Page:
CORONAVIRUS/Taiwan businesses help Saint Lucia deal with COVID-19 fallout
Taipei, Sept. 16 (CNA) Two Taiwanese businesses Wednesday threw their weight behind Saint Lucia's efforts to tackle the COVID-19 pandemic and its economic fallout by making donations and calling for the general public to show their support for the Caribbean ally.
At a press conference at the Embassy of Saint Lucia in Taipei, Altamoda Cosmetics Group CEO Sulliven Chen (陳威中) presented a check for NT$2.2 million (US$75,394) to Ambassador Edwin Laurent and thanked his country for its support of Taiwan's inclusion in international organizations.
"Even though the amount is not very much, we hope to encourage other businesses to do the same, while encouraging more Taiwanese to show their love and care for a true friend," Sulliven said.
Also at the press conference, waterproof and moisture permeability manufacturer G-Fun Industrial Corp. Chairman Jason Chen (陳國欽) showed samples of the 100 washable and reusable personal protective equipment medical gowns the company donated to the Embassy of Saint Lucia late last month.
"Saint Lucia is a beautiful country and it is very friendly towards Taiwan. Saint Lucia shows its support for Taiwan every year at the United Nations and I am deeply touched," Jason said.
He backed the donations by saying that businesses should not be only concerned about profits but should also make social contributions.
The donations come at a time when Saint Lucia is having to rely on help from its friends due to the impact of the pandemic, Laurent said.
"Out of the blue, the COVID-19 virus came along and it had changed everything. Like many other countries, we had to deal with the economic fallout in a way that probably no other country had to deal with," Laurent said.
He explained it was because Saint Lucia, which has a population of about 180,000, relies heavily on trade in both goods and services.
"Without the ability to trade comfortably, we are doomed, our people will not be able to get enough, even to eat," Laurent said.
The country re-opened its doors to tourists on June 4 in carefully planned phases after closing its borders on March 23, and has identified 12 other countries as destinations within a travel bubble, where quarantine can be exempted.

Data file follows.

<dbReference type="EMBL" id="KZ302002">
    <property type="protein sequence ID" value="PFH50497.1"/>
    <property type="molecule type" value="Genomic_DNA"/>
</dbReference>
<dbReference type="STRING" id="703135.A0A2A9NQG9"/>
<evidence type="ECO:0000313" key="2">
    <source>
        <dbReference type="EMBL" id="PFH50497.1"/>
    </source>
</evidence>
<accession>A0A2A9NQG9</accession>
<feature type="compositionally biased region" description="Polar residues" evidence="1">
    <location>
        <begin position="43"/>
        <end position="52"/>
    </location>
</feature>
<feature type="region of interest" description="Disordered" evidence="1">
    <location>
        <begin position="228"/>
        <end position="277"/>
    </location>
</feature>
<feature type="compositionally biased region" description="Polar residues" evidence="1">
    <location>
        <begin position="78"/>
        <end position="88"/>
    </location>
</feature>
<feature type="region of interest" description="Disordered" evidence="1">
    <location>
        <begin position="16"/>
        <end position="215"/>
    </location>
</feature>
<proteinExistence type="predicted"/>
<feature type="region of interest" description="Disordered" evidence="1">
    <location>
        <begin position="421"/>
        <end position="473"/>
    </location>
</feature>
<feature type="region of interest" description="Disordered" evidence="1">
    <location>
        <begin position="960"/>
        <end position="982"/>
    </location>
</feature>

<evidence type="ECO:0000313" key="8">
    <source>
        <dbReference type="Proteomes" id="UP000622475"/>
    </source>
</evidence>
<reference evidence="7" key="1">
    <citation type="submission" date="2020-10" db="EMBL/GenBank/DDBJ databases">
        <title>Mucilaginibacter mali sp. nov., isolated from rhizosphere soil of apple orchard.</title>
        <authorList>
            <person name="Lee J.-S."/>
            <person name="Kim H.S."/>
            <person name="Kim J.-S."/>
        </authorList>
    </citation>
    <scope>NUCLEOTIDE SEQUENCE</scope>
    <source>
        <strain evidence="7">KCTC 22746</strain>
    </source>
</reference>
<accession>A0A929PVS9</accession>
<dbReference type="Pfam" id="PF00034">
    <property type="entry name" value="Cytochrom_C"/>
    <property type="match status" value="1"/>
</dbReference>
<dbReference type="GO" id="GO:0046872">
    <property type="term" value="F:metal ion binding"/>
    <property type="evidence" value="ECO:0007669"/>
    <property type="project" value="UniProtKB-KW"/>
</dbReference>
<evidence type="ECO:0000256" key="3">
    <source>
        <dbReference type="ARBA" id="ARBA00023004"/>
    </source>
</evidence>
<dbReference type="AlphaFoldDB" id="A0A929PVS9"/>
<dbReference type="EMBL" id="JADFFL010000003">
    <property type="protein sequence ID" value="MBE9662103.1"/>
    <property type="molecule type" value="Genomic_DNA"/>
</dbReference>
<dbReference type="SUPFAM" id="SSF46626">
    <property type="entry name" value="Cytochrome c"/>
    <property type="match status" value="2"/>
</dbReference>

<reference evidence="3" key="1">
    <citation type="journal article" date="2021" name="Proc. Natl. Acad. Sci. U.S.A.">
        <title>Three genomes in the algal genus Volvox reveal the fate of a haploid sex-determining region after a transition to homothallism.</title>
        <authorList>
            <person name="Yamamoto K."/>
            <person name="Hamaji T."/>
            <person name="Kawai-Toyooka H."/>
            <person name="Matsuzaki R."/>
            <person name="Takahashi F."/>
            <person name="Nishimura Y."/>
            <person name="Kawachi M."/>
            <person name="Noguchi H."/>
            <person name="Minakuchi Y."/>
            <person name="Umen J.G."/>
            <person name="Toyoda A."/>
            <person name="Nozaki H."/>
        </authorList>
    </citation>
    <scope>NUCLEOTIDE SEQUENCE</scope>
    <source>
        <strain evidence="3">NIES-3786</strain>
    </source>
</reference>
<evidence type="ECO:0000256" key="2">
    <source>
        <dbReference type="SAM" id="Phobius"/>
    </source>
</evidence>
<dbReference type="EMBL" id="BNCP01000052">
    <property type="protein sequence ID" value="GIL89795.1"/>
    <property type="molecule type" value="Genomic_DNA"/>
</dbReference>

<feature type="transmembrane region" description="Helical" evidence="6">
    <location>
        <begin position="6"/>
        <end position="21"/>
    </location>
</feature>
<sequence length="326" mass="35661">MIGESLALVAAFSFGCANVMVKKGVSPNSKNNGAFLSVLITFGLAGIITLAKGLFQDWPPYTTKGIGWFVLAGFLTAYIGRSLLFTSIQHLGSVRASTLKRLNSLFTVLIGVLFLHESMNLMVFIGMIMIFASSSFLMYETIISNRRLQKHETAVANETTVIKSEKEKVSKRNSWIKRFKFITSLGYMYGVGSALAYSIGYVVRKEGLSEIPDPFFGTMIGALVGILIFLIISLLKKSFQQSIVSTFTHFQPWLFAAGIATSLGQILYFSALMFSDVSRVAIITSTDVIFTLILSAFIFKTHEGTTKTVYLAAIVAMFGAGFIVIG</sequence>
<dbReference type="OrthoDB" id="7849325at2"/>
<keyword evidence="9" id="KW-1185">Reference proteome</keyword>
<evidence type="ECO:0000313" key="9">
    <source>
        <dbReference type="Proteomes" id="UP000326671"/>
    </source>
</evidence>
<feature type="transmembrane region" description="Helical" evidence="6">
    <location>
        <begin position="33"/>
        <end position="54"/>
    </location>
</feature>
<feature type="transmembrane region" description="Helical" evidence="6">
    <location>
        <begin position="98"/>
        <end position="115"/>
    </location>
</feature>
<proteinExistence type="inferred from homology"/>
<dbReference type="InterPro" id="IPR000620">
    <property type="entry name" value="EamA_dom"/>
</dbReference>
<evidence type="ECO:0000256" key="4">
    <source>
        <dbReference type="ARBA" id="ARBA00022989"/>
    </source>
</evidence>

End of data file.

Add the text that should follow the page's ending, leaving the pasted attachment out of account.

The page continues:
Asked by CNA why Taiwan is not included as one of the bubble countries, Laurent said even though Taiwan's disease prevention has been among the best in the world, Taiwanese still need to transit through a third-party area which has problems with COVID-19, such as the United States or the United Kingdom.
"If there could have been direct flights, yes it (inclusion of Taiwan within the bubble) is possible. We are working of course on better connections in the future and to develop tourism between Taiwan and Saint Lucia," Laurent said.
Saint Lucia has seen about 6,000 visitors since the re-opening, according to the St. Kitts-Nevis Observer newspaper.
To date, Saint Lucia has recorded 27 confirmed COVID-19 infections with all except one recovered, according to Saint Lucia's Ministry of Health and Wellness.
Prior to the latest donations, Taiwan had already donated 320,000 surgical face masks, 10,000 N95 masks, 4,000 isolation suits (for indoors and outdoors), 2,000 protective suits, 2 PCR machines with 720 test kits, 20,000 hydroxychloroquine tablets, 450 portable handheld thermometers, 6 body temperature imagers and 3 forehead thermometers, according to a statement issued by the Embassy of the Republic of China (Taiwan) in Saint Lucia Aug. 21.
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